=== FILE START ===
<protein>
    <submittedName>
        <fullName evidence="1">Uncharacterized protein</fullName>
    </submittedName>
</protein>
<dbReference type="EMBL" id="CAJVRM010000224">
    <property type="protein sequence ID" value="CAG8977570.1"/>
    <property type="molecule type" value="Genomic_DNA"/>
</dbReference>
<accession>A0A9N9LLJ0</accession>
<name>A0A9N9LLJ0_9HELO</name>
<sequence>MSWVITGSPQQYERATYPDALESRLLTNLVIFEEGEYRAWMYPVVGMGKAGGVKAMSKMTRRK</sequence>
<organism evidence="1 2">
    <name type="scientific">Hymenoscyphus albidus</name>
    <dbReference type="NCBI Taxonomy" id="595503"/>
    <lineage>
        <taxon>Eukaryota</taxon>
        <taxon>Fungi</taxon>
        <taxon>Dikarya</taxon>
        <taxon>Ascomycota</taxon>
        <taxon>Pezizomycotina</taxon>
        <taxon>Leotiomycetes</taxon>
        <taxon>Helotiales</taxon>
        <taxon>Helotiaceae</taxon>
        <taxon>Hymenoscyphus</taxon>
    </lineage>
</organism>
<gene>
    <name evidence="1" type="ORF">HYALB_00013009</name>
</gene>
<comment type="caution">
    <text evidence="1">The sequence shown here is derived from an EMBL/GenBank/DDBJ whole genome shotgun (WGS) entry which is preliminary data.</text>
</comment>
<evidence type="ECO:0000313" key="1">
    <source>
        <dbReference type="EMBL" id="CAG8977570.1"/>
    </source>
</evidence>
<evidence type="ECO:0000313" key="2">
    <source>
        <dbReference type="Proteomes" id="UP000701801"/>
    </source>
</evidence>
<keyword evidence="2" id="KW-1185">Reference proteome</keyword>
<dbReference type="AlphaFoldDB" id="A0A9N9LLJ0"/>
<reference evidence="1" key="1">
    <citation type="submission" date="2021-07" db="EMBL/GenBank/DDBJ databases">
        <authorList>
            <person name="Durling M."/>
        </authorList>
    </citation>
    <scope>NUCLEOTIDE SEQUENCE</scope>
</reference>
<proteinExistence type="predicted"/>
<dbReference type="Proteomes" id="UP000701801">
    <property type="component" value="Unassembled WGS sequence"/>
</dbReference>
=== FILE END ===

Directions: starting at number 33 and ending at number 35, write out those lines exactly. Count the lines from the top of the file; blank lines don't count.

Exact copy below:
</comment>
<evidence type="ECO:0000313" key="1">
    <source>